Rick Perry

Updated at 7:02 p.m. ET

The White House pursued a "months-long effort" involving top officials to extract concessions from Ukraine's government aimed at helping President Trump's reelection in 2020, House Democrats charged in a new report.

The man most closely linked to President Trump's push to make coal great again — and the head of the country's largest privately owned coal mining company — is now the latest to reckon with the industry's decline.

Updated on Jan. 20 at 11:15 p.m. ET

Among the key figures embroiled in the impeachment inquiry into President Trump is Energy Secretary Rick Perry, who announced last week that he will be resigning later this year.

Updated at 6:30 p.m. ET

Secretary of Energy Rick Perry plans to leave his position at the end of the year, President Trump confirmed to reporters Thursday in Fort Worth, Texas. Trump praised Perry and said he already has a replacement in mind.

"Rick has done a fantastic job," Trump said. "But it was time."

Trump said that Perry's resignation didn't come as a surprise and that he has considered leaving for six months because "he's got some very big plans."

The White House removed the core of its Ukraine policy team in the spring and replaced it with "three amigos" considered more reliable for the plan to pressure Kyiv, a senior U.S. diplomat was described as telling House investigators on Tuesday.

That's according to the account Rep. Gerry Connolly, D-Va., gave to reporters about the closed-door deposition by George Kent, the deputy assistant secretary in the State Department's European and Eurasian Bureau.

In his latest effort to boost the coal business — and in the process help a major supporter — President Trump has called on the Tennessee Valley Authority to, essentially, ignore the advice of its staff and keep a large coal-fired power plant operating.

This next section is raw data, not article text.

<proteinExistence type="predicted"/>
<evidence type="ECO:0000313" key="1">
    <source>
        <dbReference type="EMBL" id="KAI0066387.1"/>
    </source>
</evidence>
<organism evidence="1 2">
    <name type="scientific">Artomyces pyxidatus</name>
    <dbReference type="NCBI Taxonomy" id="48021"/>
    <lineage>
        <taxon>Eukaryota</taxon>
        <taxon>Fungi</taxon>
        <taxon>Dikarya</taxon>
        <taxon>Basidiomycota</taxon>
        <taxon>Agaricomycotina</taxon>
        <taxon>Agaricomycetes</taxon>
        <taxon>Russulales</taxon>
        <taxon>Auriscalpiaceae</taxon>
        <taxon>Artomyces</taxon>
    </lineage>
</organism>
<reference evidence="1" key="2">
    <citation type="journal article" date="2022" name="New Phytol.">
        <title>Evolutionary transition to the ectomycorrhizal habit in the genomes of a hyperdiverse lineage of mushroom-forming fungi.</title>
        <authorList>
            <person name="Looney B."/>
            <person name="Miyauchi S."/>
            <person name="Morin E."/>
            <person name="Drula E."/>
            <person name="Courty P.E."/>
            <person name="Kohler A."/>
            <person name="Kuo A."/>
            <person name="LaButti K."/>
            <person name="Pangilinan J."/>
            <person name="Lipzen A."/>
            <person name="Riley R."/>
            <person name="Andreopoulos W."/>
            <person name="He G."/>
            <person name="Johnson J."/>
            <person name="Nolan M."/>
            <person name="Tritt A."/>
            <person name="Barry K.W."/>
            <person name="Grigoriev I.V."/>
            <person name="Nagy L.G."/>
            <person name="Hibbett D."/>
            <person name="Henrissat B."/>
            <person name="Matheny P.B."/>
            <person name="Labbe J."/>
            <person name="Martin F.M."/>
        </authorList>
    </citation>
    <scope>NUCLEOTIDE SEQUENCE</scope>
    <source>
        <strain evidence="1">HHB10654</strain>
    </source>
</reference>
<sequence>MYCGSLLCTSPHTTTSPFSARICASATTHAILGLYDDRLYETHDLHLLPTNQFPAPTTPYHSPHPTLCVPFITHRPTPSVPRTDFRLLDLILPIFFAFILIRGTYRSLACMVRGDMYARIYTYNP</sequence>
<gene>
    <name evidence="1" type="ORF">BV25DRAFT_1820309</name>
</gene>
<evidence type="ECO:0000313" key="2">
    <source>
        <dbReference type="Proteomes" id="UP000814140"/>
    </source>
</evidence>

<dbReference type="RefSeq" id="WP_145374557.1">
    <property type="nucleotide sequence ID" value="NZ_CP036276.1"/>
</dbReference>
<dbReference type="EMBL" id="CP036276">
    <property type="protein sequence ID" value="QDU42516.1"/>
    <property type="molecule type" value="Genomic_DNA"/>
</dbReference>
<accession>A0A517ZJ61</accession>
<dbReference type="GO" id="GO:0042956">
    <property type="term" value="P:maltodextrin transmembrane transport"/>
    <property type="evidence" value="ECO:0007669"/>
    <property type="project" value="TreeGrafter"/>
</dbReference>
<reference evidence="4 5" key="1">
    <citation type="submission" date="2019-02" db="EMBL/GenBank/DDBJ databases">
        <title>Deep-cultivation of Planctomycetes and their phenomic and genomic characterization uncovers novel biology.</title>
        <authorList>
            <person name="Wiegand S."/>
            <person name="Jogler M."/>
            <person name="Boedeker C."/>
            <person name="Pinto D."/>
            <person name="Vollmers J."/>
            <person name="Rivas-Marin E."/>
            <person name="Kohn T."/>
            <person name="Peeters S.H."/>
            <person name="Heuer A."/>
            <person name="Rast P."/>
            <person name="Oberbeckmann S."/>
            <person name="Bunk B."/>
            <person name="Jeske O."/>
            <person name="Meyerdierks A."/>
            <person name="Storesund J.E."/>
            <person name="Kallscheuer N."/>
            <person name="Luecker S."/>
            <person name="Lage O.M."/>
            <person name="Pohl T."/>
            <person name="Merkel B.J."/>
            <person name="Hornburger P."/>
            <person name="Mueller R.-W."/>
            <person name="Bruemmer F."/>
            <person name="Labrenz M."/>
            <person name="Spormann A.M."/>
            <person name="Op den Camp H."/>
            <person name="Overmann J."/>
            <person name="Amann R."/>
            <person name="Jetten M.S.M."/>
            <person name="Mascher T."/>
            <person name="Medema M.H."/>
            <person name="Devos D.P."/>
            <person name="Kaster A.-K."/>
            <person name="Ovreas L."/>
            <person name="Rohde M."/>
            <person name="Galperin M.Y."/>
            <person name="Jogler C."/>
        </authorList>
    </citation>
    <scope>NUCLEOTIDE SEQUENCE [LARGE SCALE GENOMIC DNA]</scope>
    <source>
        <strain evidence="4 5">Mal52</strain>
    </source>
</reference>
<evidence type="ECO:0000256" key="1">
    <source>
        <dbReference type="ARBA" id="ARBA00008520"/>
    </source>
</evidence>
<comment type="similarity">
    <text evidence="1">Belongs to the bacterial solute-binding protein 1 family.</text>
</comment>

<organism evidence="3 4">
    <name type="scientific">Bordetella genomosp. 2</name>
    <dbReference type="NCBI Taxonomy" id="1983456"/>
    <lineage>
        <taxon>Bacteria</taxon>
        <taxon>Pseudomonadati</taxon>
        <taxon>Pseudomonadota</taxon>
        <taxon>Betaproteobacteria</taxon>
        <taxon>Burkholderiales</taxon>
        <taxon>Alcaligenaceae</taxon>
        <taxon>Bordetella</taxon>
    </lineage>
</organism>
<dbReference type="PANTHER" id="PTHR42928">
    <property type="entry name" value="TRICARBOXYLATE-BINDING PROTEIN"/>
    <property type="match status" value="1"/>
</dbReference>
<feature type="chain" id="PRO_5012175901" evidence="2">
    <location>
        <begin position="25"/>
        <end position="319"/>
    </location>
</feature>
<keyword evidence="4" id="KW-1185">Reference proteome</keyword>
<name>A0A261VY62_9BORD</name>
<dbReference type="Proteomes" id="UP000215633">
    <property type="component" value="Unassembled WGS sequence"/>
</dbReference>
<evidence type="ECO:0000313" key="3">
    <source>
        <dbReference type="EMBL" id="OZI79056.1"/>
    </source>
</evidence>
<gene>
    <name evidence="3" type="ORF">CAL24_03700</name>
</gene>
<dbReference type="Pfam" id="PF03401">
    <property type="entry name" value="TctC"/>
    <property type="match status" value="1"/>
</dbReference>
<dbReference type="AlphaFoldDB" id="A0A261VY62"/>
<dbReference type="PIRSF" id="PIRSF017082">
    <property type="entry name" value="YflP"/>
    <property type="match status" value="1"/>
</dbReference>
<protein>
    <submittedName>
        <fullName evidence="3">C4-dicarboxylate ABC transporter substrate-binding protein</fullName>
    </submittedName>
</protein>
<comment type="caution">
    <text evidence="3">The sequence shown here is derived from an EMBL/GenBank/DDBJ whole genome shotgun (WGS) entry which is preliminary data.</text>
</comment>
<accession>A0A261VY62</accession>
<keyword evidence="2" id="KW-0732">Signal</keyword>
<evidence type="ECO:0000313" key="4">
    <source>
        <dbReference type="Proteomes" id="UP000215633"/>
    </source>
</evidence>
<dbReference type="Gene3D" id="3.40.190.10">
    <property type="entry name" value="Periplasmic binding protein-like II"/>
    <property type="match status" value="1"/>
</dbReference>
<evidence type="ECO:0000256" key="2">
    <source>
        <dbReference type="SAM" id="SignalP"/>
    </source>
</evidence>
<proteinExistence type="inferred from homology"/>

The move has drawn extra scrutiny because that plant buys coal from a company headed by a large campaign donor to Trump, Murray Energy Corp. Chairman, President and CEO Robert Murray.

Former Texas Gov. Rick Perry is now the 14th U.S. Secretary of Energy, despite having once pledged to eliminate the Department of Energy.

Or at least, he tried to pledge to eliminate the department — including once when he couldn't think of its name.

Perry was confirmed Thursday by the Senate in a 62-37 vote.

With the selection of Rex Tillerson for secretary of state and the expected nomination of Rick Perry for the Department of Energy, Donald Trump's Cabinet has largely taken shape in Trump's own image — a combination of millionaires, billionaires, outsiders and even a few politicians who oppose the work of the very agencies they've been tapped to lead.

Updated 7:51 a.m. ET Dec. 14 with official announcement of Perry's nomination.

It's a good thing former Texas Gov. Rick Perry once forgot he wanted to eliminate the Department of Energy, because President-elect Donald Trump is nominating him to lead the agency.

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